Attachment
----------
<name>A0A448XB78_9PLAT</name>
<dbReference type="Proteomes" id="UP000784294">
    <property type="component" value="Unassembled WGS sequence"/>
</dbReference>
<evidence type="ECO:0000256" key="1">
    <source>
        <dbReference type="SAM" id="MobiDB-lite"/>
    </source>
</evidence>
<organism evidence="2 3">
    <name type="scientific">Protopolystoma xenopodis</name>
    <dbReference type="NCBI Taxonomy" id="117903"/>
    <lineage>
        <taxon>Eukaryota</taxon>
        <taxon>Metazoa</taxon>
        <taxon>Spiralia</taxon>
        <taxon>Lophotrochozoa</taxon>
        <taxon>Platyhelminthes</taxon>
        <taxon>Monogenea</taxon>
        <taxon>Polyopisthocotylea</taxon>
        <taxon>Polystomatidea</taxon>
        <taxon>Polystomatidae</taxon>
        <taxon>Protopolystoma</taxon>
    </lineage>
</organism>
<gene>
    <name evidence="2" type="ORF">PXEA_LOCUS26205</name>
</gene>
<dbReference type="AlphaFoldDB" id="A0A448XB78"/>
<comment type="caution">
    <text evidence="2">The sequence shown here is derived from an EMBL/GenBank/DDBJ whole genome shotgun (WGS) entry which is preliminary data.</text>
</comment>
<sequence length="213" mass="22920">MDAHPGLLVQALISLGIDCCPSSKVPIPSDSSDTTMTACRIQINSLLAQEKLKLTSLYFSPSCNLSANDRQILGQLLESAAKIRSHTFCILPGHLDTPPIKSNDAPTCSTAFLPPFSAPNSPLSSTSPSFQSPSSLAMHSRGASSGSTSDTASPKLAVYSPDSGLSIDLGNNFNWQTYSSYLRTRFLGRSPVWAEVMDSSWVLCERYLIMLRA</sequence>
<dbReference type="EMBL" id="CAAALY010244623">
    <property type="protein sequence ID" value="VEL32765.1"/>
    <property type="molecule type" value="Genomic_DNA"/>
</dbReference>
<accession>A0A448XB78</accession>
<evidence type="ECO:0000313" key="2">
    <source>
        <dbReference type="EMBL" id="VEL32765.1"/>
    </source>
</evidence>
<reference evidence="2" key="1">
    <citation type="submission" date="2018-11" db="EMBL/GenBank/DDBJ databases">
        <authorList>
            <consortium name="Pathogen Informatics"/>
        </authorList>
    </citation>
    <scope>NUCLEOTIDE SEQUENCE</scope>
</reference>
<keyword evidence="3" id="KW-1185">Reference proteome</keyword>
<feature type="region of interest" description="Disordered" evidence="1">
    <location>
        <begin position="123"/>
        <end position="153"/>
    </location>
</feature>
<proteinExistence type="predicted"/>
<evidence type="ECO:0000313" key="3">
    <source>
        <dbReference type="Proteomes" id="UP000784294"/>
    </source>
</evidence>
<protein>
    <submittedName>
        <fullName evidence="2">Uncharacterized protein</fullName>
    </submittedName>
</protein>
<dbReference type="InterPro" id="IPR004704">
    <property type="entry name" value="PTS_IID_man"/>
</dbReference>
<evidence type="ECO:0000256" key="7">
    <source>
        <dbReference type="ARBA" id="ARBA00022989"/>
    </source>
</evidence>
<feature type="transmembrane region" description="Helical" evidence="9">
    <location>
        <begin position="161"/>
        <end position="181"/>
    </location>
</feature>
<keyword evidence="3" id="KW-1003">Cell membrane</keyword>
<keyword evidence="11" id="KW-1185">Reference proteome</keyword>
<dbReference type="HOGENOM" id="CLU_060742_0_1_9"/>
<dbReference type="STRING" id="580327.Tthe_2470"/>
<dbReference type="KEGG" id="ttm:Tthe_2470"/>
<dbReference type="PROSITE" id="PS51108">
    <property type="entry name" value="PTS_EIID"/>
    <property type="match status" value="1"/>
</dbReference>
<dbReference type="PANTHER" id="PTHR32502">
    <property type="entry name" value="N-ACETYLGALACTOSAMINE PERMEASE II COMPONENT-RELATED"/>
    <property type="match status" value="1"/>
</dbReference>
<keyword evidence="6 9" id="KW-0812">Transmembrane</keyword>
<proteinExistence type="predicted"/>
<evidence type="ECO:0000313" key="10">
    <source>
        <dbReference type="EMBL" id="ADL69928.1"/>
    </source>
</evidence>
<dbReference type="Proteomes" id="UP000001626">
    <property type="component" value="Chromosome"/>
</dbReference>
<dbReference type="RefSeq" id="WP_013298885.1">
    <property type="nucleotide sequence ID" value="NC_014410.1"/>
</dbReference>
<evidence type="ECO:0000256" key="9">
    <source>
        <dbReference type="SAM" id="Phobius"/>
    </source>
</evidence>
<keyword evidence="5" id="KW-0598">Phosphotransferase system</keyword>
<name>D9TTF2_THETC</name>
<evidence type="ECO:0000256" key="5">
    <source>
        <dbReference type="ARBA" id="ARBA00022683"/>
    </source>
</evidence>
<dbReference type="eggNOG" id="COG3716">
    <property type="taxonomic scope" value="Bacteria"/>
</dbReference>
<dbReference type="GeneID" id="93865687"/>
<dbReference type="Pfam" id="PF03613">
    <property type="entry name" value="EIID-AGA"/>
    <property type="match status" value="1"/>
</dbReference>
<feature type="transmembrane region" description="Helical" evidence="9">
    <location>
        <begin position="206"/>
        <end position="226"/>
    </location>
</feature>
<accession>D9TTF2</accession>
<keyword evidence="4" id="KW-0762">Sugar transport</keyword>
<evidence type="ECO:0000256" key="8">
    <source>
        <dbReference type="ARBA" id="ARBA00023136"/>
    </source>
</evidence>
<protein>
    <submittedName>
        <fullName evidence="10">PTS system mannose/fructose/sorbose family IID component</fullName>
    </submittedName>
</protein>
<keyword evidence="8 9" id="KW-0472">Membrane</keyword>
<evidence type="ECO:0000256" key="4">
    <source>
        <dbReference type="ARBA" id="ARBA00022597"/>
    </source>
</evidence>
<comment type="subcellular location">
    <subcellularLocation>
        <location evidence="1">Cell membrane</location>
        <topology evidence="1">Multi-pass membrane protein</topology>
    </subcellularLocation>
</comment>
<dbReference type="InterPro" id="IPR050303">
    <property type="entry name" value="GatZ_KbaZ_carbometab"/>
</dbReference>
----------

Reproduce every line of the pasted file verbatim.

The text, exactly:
<name>A0A448XB78_9PLAT</name>
<dbReference type="Proteomes" id="UP000784294">
    <property type="component" value="Unassembled WGS sequence"/>
</dbReference>
<evidence type="ECO:0000256" key="1">
    <source>
        <dbReference type="SAM" id="MobiDB-lite"/>
    </source>
</evidence>
<organism evidence="2 3">
    <name type="scientific">Protopolystoma xenopodis</name>
    <dbReference type="NCBI Taxonomy" id="117903"/>
    <lineage>
        <taxon>Eukaryota</taxon>
        <taxon>Metazoa</taxon>
        <taxon>Spiralia</taxon>
        <taxon>Lophotrochozoa</taxon>
        <taxon>Platyhelminthes</taxon>
        <taxon>Monogenea</taxon>
        <taxon>Polyopisthocotylea</taxon>
        <taxon>Polystomatidea</taxon>
        <taxon>Polystomatidae</taxon>
        <taxon>Protopolystoma</taxon>
    </lineage>
</organism>
<gene>
    <name evidence="2" type="ORF">PXEA_LOCUS26205</name>
</gene>
<dbReference type="AlphaFoldDB" id="A0A448XB78"/>
<comment type="caution">
    <text evidence="2">The sequence shown here is derived from an EMBL/GenBank/DDBJ whole genome shotgun (WGS) entry which is preliminary data.</text>
</comment>
<sequence length="213" mass="22920">MDAHPGLLVQALISLGIDCCPSSKVPIPSDSSDTTMTACRIQINSLLAQEKLKLTSLYFSPSCNLSANDRQILGQLLESAAKIRSHTFCILPGHLDTPPIKSNDAPTCSTAFLPPFSAPNSPLSSTSPSFQSPSSLAMHSRGASSGSTSDTASPKLAVYSPDSGLSIDLGNNFNWQTYSSYLRTRFLGRSPVWAEVMDSSWVLCERYLIMLRA</sequence>
<dbReference type="EMBL" id="CAAALY010244623">
    <property type="protein sequence ID" value="VEL32765.1"/>
    <property type="molecule type" value="Genomic_DNA"/>
</dbReference>
<accession>A0A448XB78</accession>
<evidence type="ECO:0000313" key="2">
    <source>
        <dbReference type="EMBL" id="VEL32765.1"/>
    </source>
</evidence>
<reference evidence="2" key="1">
    <citation type="submission" date="2018-11" db="EMBL/GenBank/DDBJ databases">
        <authorList>
            <consortium name="Pathogen Informatics"/>
        </authorList>
    </citation>
    <scope>NUCLEOTIDE SEQUENCE</scope>
</reference>
<keyword evidence="3" id="KW-1185">Reference proteome</keyword>
<feature type="region of interest" description="Disordered" evidence="1">
    <location>
        <begin position="123"/>
        <end position="153"/>
    </location>
</feature>
<proteinExistence type="predicted"/>
<evidence type="ECO:0000313" key="3">
    <source>
        <dbReference type="Proteomes" id="UP000784294"/>
    </source>
</evidence>
<protein>
    <submittedName>
        <fullName evidence="2">Uncharacterized protein</fullName>
    </submittedName>
</protein>
<dbReference type="InterPro" id="IPR004704">
    <property type="entry name" value="PTS_IID_man"/>
</dbReference>
<evidence type="ECO:0000256" key="7">
    <source>
        <dbReference type="ARBA" id="ARBA00022989"/>
    </source>
</evidence>
<feature type="transmembrane region" description="Helical" evidence="9">
    <location>
        <begin position="161"/>
        <end position="181"/>
    </location>
</feature>
<keyword evidence="3" id="KW-1003">Cell membrane</keyword>
<keyword evidence="11" id="KW-1185">Reference proteome</keyword>
<dbReference type="HOGENOM" id="CLU_060742_0_1_9"/>
<dbReference type="STRING" id="580327.Tthe_2470"/>
<dbReference type="KEGG" id="ttm:Tthe_2470"/>
<dbReference type="PROSITE" id="PS51108">
    <property type="entry name" value="PTS_EIID"/>
    <property type="match status" value="1"/>
</dbReference>
<dbReference type="PANTHER" id="PTHR32502">
    <property type="entry name" value="N-ACETYLGALACTOSAMINE PERMEASE II COMPONENT-RELATED"/>
    <property type="match status" value="1"/>
</dbReference>
<keyword evidence="6 9" id="KW-0812">Transmembrane</keyword>
<proteinExistence type="predicted"/>
<evidence type="ECO:0000313" key="10">
    <source>
        <dbReference type="EMBL" id="ADL69928.1"/>
    </source>
</evidence>
<dbReference type="Proteomes" id="UP000001626">
    <property type="component" value="Chromosome"/>
</dbReference>
<dbReference type="RefSeq" id="WP_013298885.1">
    <property type="nucleotide sequence ID" value="NC_014410.1"/>
</dbReference>
<evidence type="ECO:0000256" key="9">
    <source>
        <dbReference type="SAM" id="Phobius"/>
    </source>
</evidence>
<keyword evidence="5" id="KW-0598">Phosphotransferase system</keyword>
<name>D9TTF2_THETC</name>
<evidence type="ECO:0000256" key="5">
    <source>
        <dbReference type="ARBA" id="ARBA00022683"/>
    </source>
</evidence>
<dbReference type="eggNOG" id="COG3716">
    <property type="taxonomic scope" value="Bacteria"/>
</dbReference>
<dbReference type="GeneID" id="93865687"/>
<dbReference type="Pfam" id="PF03613">
    <property type="entry name" value="EIID-AGA"/>
    <property type="match status" value="1"/>
</dbReference>
<feature type="transmembrane region" description="Helical" evidence="9">
    <location>
        <begin position="206"/>
        <end position="226"/>
    </location>
</feature>
<accession>D9TTF2</accession>
<keyword evidence="4" id="KW-0762">Sugar transport</keyword>
<evidence type="ECO:0000256" key="8">
    <source>
        <dbReference type="ARBA" id="ARBA00023136"/>
    </source>
</evidence>
<protein>
    <submittedName>
        <fullName evidence="10">PTS system mannose/fructose/sorbose family IID component</fullName>
    </submittedName>
</protein>
<keyword evidence="8 9" id="KW-0472">Membrane</keyword>
<evidence type="ECO:0000256" key="4">
    <source>
        <dbReference type="ARBA" id="ARBA00022597"/>
    </source>
</evidence>
<comment type="subcellular location">
    <subcellularLocation>
        <location evidence="1">Cell membrane</location>
        <topology evidence="1">Multi-pass membrane protein</topology>
    </subcellularLocation>
</comment>
<dbReference type="InterPro" id="IPR050303">
    <property type="entry name" value="GatZ_KbaZ_carbometab"/>
</dbReference>